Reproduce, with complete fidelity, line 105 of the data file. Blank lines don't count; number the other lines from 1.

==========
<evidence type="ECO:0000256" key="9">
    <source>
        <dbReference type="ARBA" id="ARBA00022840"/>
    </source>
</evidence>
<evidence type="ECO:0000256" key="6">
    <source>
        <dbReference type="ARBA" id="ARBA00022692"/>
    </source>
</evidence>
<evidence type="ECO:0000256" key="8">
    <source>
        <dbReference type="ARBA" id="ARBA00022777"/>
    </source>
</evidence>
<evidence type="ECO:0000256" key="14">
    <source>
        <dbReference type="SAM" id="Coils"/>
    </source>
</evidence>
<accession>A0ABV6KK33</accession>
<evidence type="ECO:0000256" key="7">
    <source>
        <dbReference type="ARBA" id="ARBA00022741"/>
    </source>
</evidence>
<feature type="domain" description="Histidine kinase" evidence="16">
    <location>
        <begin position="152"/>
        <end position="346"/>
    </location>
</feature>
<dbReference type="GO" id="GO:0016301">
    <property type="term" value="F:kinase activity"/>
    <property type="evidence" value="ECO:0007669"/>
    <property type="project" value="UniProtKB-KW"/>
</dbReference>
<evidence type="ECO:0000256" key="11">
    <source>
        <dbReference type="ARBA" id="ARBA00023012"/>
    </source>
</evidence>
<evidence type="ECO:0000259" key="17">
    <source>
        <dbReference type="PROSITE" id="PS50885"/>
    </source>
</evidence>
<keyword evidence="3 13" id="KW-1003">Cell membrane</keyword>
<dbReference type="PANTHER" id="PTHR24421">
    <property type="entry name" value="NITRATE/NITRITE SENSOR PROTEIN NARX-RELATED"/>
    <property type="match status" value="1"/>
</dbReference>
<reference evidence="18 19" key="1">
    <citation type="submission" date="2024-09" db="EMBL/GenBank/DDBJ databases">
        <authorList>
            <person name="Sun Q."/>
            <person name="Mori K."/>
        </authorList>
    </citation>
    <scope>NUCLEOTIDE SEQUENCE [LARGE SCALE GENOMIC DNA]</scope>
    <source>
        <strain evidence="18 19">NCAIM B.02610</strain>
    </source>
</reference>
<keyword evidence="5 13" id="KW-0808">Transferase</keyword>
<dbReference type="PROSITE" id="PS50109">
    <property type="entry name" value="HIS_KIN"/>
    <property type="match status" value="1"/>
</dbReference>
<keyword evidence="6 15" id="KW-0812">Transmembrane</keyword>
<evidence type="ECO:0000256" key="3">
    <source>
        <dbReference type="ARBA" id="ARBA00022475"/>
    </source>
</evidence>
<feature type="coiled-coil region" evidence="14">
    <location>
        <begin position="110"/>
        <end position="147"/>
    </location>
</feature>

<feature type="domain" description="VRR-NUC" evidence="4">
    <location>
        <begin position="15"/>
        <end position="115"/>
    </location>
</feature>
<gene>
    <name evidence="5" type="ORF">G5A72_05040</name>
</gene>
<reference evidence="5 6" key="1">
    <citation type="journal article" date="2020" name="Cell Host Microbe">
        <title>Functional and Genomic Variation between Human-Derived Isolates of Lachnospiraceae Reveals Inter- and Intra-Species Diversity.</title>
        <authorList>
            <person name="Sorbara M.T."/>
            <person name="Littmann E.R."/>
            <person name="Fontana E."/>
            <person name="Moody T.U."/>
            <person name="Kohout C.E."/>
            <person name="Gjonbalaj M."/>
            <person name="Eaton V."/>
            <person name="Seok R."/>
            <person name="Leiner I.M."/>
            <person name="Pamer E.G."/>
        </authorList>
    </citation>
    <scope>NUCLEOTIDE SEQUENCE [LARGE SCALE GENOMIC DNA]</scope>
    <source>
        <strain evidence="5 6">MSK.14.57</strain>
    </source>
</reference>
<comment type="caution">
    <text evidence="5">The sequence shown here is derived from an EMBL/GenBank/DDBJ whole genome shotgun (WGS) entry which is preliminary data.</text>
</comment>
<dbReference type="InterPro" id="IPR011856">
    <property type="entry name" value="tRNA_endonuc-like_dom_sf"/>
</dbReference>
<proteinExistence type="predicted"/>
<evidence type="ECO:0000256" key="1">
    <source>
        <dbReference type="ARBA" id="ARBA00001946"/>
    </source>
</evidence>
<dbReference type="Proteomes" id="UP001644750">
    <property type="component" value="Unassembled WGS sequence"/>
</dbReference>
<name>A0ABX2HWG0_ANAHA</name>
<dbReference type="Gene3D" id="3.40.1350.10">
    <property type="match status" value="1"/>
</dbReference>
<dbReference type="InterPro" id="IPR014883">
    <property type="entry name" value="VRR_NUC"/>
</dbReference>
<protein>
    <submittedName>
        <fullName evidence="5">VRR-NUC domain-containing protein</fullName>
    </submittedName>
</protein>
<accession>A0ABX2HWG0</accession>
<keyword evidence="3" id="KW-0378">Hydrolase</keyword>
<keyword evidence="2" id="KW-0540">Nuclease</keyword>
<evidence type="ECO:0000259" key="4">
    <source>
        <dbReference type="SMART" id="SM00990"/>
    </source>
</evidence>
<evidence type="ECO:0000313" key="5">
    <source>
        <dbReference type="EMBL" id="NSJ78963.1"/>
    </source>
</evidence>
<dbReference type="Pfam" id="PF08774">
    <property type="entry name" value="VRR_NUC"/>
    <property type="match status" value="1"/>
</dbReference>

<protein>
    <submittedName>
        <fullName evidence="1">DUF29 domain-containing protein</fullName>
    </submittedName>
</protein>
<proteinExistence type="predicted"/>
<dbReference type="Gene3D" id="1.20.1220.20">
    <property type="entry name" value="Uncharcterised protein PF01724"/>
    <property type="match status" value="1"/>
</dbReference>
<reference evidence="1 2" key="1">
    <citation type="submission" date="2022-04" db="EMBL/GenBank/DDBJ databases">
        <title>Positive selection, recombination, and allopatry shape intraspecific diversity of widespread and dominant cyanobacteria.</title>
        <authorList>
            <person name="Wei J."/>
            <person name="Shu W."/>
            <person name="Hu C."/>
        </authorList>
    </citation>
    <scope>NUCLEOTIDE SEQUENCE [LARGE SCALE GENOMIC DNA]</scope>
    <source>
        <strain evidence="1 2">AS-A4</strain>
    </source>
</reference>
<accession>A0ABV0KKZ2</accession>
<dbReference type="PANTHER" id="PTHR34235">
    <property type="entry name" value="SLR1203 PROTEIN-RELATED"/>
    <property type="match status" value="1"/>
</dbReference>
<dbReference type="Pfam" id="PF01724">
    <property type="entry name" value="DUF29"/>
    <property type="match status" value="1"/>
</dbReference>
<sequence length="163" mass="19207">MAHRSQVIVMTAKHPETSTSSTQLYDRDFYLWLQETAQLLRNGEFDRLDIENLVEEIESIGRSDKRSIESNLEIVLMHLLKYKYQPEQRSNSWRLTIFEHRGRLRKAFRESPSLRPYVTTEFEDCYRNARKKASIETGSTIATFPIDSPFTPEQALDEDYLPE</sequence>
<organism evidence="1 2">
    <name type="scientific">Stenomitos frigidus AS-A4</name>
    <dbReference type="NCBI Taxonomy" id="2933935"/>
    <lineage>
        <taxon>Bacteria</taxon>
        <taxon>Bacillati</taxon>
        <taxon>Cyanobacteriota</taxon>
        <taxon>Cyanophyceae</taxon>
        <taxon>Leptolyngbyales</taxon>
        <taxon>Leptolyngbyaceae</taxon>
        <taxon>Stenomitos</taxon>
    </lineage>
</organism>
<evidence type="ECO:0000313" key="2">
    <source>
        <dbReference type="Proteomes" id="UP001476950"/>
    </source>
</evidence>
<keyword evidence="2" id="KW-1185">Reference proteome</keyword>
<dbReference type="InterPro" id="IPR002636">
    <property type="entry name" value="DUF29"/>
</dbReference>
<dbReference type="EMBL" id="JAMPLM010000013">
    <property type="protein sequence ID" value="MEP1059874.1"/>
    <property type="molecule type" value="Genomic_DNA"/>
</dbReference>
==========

        </authorList>